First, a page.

Vitamin A

Vitamin A has a distinction of being the first fat-soluble vitamin to be recognized. It may be one of the most versatile because of its role in several body processes. Up to a year’s supply of Vitamin A may be stored in the body, 90 percent of it in the liver. If you stop eating good food sources of the vitamin, deficiency symptoms will not begin to appear until after your stores are depleted. Insufficiency of Vitamin A is common in developing countries. Vitamin A deficiency is often accompanied by a severe zinc deficiency it is because zinc is needed to make retinol binding protein which transports vitamin A.

Therefore, a deficiency in zinc limits the body’s ability to move vitamin A stores from the liver to body tissues. There are several conditions which result from insufficient intake of Vitamin A. First is night blindness. In a condition known as keratomalacia, there is irreversible drying and degeneration of the cornea causing blindness. Second, deficiency of Vitamin A lessens the ability of the body to fight infections because of weakened immune system ability. In countries where such deficiency is common and immunization programs are limited, millions of children die each year from complications of infectious diseases such as measles.

In vitamin A-deficient individuals, cells lining the lungs lose their ability to remove disease-causing microorganisms. This may contribute to the pneumonia associated with vitamin A deficiency. Thirdly, Vitamin A deficiency in children may increase children’s risk of developing respiratory and diarrheal infections, decrease growth rate, slow bone development, and decrease likelihood of survival from serious illness. Moreover, a deficiency can occur when vitamin A is lost through chronic diarrhea and through an overall inadequate intake, as is often seen with protein-energy malnutrition.

Low blood retinol concentrations indicate depleted levels of vitamin A. This occurs with vitamin A deficiency but also can result from an inadequate intake of protein, calories, and zinc, since these nutrients are needed to make RBP. Iron deficiency can also affect vitamin A metabolism, and iron supplements provided to iron-deficient individuals may improve body stores of vitamin A and iron. Lastly, excess alcohol intake depletes vitamin A stores. Also, diets high in alcohol often do not provide recommended amounts of vitamin A.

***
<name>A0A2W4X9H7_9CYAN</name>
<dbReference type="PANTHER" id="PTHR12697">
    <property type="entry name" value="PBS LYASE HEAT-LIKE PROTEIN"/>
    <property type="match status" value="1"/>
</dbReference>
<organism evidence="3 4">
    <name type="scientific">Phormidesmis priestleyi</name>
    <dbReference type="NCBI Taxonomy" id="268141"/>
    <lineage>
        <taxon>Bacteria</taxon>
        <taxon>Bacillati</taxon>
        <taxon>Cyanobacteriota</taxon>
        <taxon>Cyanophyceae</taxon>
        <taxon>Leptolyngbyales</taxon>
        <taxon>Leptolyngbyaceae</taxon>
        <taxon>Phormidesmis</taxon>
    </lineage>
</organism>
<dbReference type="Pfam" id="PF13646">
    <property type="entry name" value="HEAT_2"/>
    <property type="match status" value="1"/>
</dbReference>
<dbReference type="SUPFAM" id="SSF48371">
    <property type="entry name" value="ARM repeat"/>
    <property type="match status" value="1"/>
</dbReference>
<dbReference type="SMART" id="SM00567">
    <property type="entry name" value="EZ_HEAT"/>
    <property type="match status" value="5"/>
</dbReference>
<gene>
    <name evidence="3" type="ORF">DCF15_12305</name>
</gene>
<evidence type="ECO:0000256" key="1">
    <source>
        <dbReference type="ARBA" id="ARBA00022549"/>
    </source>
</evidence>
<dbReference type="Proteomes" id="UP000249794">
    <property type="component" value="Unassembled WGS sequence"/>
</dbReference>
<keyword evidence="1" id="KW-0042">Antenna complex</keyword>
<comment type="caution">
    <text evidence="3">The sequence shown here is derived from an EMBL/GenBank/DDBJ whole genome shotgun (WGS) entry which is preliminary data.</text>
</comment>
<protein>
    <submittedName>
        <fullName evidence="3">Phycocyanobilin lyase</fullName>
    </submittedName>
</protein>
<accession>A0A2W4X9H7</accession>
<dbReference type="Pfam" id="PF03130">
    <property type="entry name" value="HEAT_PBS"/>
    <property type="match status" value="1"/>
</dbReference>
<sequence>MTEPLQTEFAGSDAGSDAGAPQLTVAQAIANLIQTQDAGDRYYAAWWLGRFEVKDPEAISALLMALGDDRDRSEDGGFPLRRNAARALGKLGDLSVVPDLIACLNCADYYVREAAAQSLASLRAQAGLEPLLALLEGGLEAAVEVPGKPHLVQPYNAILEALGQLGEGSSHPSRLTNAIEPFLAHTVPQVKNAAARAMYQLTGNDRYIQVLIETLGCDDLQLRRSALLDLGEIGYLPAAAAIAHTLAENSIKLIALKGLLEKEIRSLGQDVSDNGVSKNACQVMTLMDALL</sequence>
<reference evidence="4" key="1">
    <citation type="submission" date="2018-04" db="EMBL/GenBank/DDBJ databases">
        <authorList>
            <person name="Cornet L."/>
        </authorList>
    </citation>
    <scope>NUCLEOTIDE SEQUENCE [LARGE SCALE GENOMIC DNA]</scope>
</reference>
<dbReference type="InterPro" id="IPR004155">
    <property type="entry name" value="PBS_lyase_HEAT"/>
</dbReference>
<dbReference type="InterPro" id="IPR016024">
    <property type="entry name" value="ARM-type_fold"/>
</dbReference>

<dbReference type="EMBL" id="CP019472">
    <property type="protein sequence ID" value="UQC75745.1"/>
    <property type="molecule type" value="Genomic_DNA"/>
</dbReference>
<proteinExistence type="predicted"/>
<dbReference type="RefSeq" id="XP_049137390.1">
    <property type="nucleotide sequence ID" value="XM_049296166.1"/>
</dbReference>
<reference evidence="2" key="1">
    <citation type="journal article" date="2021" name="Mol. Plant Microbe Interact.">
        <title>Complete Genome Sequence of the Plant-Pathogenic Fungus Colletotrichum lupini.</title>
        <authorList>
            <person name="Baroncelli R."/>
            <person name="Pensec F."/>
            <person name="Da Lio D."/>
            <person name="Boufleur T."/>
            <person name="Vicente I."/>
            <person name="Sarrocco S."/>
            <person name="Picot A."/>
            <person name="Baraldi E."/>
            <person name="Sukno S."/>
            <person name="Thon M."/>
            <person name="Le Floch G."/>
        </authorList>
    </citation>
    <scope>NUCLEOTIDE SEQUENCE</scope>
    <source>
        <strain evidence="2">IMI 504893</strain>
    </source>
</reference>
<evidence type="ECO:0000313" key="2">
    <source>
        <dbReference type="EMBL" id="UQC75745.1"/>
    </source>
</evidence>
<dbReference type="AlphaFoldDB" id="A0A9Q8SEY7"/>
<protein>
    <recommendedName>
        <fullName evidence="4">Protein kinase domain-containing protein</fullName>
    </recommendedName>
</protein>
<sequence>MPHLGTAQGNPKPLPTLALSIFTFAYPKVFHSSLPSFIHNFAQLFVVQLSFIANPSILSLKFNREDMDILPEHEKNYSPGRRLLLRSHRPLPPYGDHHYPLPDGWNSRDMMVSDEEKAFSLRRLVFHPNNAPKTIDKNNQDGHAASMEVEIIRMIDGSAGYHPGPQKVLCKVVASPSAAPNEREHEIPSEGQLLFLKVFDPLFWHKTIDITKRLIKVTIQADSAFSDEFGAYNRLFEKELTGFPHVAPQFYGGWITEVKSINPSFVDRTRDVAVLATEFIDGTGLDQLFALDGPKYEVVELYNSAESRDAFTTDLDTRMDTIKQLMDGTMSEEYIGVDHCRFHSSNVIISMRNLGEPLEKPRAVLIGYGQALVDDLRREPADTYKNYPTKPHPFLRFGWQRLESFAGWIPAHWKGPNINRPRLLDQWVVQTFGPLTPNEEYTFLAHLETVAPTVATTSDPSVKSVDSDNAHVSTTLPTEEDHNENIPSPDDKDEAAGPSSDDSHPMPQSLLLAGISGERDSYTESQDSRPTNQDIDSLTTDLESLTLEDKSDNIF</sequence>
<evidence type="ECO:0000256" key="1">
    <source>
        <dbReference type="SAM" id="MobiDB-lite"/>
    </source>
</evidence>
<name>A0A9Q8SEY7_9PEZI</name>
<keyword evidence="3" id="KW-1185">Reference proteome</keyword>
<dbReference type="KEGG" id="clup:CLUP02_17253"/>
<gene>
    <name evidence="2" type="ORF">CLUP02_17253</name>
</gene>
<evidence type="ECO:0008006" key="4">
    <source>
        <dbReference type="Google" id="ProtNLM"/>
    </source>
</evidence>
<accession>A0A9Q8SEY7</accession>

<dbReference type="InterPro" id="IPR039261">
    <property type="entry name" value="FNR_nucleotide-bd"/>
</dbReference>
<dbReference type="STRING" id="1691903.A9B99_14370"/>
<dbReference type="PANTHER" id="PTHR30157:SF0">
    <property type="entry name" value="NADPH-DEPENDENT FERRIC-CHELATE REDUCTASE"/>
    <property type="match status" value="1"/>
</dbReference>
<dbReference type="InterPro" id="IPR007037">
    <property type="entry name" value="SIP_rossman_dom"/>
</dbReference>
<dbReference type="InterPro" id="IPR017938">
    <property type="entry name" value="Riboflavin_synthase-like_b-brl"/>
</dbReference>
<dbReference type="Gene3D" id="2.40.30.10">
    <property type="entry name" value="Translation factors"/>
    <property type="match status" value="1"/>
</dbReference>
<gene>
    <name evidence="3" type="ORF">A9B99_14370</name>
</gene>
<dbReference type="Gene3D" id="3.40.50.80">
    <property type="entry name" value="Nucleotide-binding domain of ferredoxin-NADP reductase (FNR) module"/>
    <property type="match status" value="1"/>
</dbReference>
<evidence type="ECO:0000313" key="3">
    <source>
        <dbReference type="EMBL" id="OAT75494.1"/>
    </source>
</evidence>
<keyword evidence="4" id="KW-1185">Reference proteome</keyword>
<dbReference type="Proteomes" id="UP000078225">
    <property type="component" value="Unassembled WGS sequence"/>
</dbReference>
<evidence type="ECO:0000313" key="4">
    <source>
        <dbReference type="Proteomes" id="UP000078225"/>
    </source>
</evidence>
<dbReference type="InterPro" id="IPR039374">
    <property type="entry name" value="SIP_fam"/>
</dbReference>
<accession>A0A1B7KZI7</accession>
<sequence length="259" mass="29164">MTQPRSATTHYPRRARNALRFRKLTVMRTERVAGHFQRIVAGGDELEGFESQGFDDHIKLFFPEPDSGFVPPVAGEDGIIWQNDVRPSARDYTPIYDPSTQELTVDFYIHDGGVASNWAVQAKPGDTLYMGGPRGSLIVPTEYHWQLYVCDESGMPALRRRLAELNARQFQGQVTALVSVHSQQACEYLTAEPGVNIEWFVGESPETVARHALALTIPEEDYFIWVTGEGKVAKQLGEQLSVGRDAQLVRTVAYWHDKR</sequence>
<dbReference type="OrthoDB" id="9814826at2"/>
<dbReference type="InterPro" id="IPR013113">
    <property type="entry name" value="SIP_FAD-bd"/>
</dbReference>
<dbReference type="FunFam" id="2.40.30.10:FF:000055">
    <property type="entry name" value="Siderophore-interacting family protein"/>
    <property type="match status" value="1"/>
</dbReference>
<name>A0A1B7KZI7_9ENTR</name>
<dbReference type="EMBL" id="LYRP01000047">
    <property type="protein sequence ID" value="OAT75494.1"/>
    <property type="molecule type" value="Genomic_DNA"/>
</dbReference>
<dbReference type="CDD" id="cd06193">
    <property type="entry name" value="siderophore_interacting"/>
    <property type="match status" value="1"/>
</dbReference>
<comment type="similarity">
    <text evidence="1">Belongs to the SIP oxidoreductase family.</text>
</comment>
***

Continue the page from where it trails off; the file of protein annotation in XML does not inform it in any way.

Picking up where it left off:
It is very important for people who consume excessive amounts of alcohol to include good sources of vitamin A in their diets. On the other hand, excessive intake of Vitamin A would result to a condition known as Hypervitaminosis A. It refers to high storage levels of vitamin A in the body that can lead to toxic symptoms. There are four major adverse effects of Hypervitaminosis A: birth defects, liver abnormalities, reduced bone mineral density that may result in osteoporosis and central nervous system disorders.

Secondly, toxic symptoms can also arise after consuming very large amounts of preformed vitamin A over a short period of time. Signs of acute toxicity include nausea and vomiting, headache, dizziness, blurred vision, and muscular uncoordination. Although hypervitaminosis A can occur when large amounts of liver are regularly consumed, most cases result from taking excess amounts of the nutrient in supplements. Vitamin A, like all the rest of the vitamins, is necessary for our body against diseases common in our environment, regardless of any race one belongs to. As for Canadians, taking in supplements in pill forms is not enough.

They should take in primary sources of Vitamin A like beef, calf, chicken liver, eggs, and fish liver oils as well as dairy products including whole milk, whole milk yogurt, whole milk cottage, cheese, butter, cheese, dark green vegetables and fruits to increase their supply of vitamin A. Based on the articles, Canadians are aware of their health conditions and that taking in vitamins has become a part of their daily nutrition need. Despite the fact that Canadians are consciously aware of the importance of Vitamin A, still, everyone has to know the resulting conditions when intake of Vitamin A is deficient or excessive : http://www.health-topic.com/Article-Vitamin-A-46.aspx

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Vitamin A deficiency manifests itself in a plethora of different ways. People suffering from a vitamin A deficiency may have dry eyes, medically known as xerophthalmia, they may be prone to infection, and may even suffer from inhibited growth. Careful …

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